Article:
I have been enjoying the sunny warmish Autumn weather. There is lots of colour left in the garden, enough to do another colour theme, despite the fact that we have just passed the equinox. So here are some pink flowers. I will start with the remains of summer: cosmos are still going strong.
A late summer favourite of mine is Japanese Anemone, this year there are fewer than usual, perhaps a casualty of the hot weather in July?
Over the last few years I’ve been slowly growing my dahlia collection. They do bring so much joy. This new one JUST started to flower, gorgeous.
I guess it really is Autumn when the sedum appear. Great for the now sluggish and hungry bees.
Another classic plant that pops up in September if I’m tidy enough to free space for it: I love how cyclamen grow, and spread, even in the shadiest cool corner.
Last, this is an odd one. It happened last year too: azalea, that usually flower in March, are doing their thing in September. Anyone know why?
That’s my #SixonSaturday for this week. The garden keeps me going in these really odd times, and I hope there’s a green patch somewhere that soothes you too. Stay safe, take care out there, and don’t forget to follow the crowd on twitter and via the web from links to the originator of #SixonSaturday, the Propagator himself.
Time to reflect this week on a fabulous growing season in Fife. Despite the heat and drought (much less than further south), or perhaps because of it, some of the fruit and veg have been the best ever, including outdoor figs and STILL flourishing courgettes. We have a weather forecast for close-to-zero temperatures in the next few days. Instead of showing off my veg, I’m thinking this might be the last chance for dahlia, which are magnificent this year. So here we go.
A favourite simple red open flower, i think this is one of the ‘Bishop’s Children.
Possibly another in the same series, the next plant has lovely rich purple foliage and a red-yellow petal. these last for ages.
A purchase from a ‘posh’ dahlia supplier has produced a few new wonderful varieties. This one might be ‘Totally Tangerine’. The petals are simple, the centre complex and interesting.
I’m particularly please with this little beauty, in its second year after being grown from seed in 2021. Has become a lovely plant in its second year.
A mini-dahlia I bought as a cheapy supermarket plant, also in its second year. this one flowered in the August heat wave, then had a rest, and is now coming back strong for an early autumn flourish.
For the finale, I can’t remember the variety, and the flower is barely out (first one of the season on this plant), but just LOOK at the fabulous red-wine colour on what I hope will be a rich full cactus-type bloom.
That’s my #SixonSaturday for this week. Will the week ahead bring the first frosts? Stay safe, take care out there, and don’t forget to follow the crowd on twitter and via the web from links to the originator of #SixonSaturday, the Propagator himself.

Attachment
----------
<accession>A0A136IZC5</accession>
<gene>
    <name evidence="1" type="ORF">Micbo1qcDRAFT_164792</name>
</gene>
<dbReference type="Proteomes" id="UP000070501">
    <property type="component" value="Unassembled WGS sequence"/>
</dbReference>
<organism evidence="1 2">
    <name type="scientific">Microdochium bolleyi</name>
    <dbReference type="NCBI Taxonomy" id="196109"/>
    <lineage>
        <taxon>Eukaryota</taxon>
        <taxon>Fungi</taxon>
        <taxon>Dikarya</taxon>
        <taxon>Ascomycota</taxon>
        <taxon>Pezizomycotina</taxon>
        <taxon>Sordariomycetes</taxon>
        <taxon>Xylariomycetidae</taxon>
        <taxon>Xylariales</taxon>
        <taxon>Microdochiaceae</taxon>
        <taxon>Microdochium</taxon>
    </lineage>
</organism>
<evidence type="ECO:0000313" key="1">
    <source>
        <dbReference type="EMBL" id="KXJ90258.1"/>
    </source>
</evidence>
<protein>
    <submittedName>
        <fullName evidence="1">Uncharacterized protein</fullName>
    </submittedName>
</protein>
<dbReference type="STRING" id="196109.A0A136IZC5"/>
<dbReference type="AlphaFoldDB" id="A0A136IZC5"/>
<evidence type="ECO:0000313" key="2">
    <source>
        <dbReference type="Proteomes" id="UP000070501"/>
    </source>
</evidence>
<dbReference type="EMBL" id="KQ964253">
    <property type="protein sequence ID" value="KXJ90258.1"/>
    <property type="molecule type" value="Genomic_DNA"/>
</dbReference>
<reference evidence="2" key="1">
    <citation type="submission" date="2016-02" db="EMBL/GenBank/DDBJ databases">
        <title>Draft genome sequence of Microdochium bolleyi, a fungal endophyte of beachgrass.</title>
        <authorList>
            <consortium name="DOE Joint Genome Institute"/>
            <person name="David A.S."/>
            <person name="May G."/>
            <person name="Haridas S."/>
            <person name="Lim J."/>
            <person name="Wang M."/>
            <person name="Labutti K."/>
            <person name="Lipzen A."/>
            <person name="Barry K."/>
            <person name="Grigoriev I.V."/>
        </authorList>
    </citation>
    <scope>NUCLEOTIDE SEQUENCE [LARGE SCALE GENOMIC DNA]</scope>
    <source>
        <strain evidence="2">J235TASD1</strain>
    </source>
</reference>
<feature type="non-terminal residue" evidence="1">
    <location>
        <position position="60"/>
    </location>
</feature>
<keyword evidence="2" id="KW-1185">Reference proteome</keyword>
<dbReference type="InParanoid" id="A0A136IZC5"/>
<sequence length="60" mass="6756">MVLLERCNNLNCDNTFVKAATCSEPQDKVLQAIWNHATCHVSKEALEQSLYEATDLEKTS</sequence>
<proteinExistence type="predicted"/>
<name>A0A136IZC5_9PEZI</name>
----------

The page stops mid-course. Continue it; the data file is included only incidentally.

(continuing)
What a week, biblical floods and historical momentousness….so here’s some lilac(ish) flowers. First up, Michaelmas daisies.
Buddleja are still blooming.
As are the hebe, though with tiny drought-shrunken flowers. And free bee.
Canterbury bells have popped up a few more blooms for some lovely late summer colour.
A few of the echinops survived Thursday’s strong winds and 90mm of rain.
And last, but not least, at least the sun came out for some much-needed cheer for an hour or so, allowing the colchicum to really show off.
That’s my #SixonSaturday for this week. Stay safe, take care out there, and don’t forget to follow the crowd on twitter and via the web from links to the originator of #SixonSaturday, the Propagator himself.
I don’t want to admit that Autumn is on its way, but gosh, here we are in September. Hopefully not too many mists yet, but there is a fir bit of mellow fruitfulness around, hence fruit will be the theme for this weeks #SixonSaturday.
Part of my garden hosts what must have been a small orchard. There are 8 old trees, each one a different variety that fruits at a different time. One has finished already, the next one to come will be a lovely crisp, green-red variety. This year the apples are particularly large, and there are huge numbers of fruit weighing down the boughs.
I’ve a couple of old trees that offer cooking apples, as well as a fairly young one (10 years or so). This lovely fruit is from the latter, the big old trees have been hammered by the heatwave and their fruit are still small and hard.
For mid-to-end September, there’s another tree, this year having a great year with huge numbers of little red apples. This one has a pink blush to the flesh too.